Luis Fernando Velásquez-García and his team describe the process of growing the wood-like plant without soil or sunlight in a paper recently published in the Journal of Cleaner Production.
“Despite considerable and early resource investment, (imagine the cost of buying, fueling, and operating logging trucks and roads alone) only a small fraction of the cultivated crop may be economically valuable at harvest,”The authors stated in the paper. Ashley L.Beckwith Jeffrey T.Borenstein Luis F.Velásquez-García
“The plant cells are similar to stem cells,” says Luis Fernando Velásquez-García, a co-author of the paper and scientist in MIT’s Microsystems Technology Laboratories. “They have the potential to be many things.”
And just like 3D printing, this lab-grown wood can be molded into any shape, without the need to use glue or screws to assemble the pieces.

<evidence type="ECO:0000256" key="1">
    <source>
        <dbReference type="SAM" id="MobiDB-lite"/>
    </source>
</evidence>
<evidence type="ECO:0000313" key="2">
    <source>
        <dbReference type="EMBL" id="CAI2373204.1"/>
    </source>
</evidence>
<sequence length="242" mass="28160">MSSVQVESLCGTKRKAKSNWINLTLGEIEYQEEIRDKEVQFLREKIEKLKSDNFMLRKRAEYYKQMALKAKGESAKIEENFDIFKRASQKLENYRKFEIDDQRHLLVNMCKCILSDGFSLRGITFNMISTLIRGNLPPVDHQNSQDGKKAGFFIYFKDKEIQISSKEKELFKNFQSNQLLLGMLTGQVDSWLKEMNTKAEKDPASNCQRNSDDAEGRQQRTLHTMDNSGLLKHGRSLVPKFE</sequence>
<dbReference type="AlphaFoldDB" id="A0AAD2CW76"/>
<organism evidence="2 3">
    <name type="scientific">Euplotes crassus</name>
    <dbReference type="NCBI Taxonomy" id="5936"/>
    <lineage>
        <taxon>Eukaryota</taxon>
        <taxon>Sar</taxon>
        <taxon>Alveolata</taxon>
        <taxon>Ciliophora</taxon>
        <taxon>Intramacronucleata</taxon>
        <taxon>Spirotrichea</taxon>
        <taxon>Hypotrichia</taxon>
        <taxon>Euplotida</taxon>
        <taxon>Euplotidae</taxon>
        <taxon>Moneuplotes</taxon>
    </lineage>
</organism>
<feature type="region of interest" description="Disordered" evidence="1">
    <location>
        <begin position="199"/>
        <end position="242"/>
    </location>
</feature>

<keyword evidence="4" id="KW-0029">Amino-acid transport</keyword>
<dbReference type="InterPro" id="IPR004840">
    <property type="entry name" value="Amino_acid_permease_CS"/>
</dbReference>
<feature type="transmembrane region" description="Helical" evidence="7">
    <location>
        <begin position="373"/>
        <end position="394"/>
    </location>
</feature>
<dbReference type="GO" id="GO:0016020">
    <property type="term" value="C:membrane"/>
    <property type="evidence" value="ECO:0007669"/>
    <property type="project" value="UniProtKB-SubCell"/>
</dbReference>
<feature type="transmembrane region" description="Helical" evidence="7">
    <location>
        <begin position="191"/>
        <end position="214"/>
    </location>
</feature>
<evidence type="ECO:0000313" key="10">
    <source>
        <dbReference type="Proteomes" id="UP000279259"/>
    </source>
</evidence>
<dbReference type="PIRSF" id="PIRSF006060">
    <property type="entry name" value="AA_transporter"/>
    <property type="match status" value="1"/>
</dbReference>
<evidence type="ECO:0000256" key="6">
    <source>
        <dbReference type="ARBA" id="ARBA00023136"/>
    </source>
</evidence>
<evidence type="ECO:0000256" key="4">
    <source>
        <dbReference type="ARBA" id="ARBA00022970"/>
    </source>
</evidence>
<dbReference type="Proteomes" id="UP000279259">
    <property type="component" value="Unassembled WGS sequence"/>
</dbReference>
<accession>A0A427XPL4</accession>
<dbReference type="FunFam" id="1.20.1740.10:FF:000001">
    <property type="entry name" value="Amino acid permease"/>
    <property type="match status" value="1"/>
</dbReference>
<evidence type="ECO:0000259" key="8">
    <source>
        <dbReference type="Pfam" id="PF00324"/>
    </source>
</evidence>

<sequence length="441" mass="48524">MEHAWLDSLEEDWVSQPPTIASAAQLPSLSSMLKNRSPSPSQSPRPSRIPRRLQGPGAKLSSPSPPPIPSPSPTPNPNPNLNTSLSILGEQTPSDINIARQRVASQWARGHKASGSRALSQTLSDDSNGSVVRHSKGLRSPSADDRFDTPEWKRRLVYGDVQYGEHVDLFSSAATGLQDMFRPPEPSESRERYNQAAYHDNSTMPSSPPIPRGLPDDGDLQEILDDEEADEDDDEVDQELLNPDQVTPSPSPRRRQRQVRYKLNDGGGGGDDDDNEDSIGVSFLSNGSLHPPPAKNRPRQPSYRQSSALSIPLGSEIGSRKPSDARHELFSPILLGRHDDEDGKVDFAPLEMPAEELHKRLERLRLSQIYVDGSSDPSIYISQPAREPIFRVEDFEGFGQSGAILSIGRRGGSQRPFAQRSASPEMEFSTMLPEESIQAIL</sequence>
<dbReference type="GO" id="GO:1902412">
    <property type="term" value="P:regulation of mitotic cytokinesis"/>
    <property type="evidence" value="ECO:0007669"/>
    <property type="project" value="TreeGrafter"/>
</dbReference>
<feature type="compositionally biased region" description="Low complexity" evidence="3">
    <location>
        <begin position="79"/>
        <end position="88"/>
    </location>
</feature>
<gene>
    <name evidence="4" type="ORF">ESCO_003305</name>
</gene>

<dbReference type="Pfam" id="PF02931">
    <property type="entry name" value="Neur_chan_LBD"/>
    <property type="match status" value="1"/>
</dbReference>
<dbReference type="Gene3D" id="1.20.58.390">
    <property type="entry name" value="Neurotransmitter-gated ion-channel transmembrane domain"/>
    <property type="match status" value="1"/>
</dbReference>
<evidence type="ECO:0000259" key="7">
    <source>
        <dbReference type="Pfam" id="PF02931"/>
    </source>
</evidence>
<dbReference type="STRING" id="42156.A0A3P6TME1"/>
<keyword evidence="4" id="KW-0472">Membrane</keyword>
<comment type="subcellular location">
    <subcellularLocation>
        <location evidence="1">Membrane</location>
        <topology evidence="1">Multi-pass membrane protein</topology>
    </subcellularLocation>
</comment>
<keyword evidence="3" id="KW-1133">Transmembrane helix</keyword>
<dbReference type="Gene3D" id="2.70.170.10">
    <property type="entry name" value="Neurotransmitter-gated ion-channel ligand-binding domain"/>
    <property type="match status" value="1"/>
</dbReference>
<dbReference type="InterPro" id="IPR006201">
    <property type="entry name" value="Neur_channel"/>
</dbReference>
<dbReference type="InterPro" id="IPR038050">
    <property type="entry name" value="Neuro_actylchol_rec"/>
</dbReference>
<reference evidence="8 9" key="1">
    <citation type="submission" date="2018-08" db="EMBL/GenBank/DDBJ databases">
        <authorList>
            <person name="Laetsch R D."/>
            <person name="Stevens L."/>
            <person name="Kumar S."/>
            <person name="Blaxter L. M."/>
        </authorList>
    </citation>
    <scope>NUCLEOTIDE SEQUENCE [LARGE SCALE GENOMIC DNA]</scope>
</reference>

“Plant cells are similar to stem cells in the sense that they can become anything if they are induced to,” study author Velásquez-García told MIT news.
Although the team is not quite there yet, the research opens new doors for the possibility of significantly reducing deforestation in the nearby future. However, this also requires “significant financial and intellectual investment”.
“Current systems for plant-based biomaterial production are inefficient and place unsustainable demands on environmental resources,“ says the paper.
In fact, according to data from the University of Maryland and posted on the website Global Forest Watch, the tropics lost a staggering 11.9 million hectares of tree cover in 2019 alone.
“That got me thinking: Can we be more strategic about what we’re getting out of our process? Can we get more yield for our inputs?” The lead author of the paper, Ashley Beckwith told MIT news.
“I wanted to find a more efficient way to use land and resources so that we could let more arable areas remain wild, or to remain lower production but allow for greater biodiversity.”
It’s a radical yet elegant vision — “a new paradigm,” according to Borenstein. “There’s an opportunity here to take advances in microfabrication and additive manufacturing technologies, and apply them to solve some really significant problems in the agriculture arena.”
This research was partly funded by the Draper Fellow Program, a research-based sponsorship that has supported over 1.000 graduate students since 1973.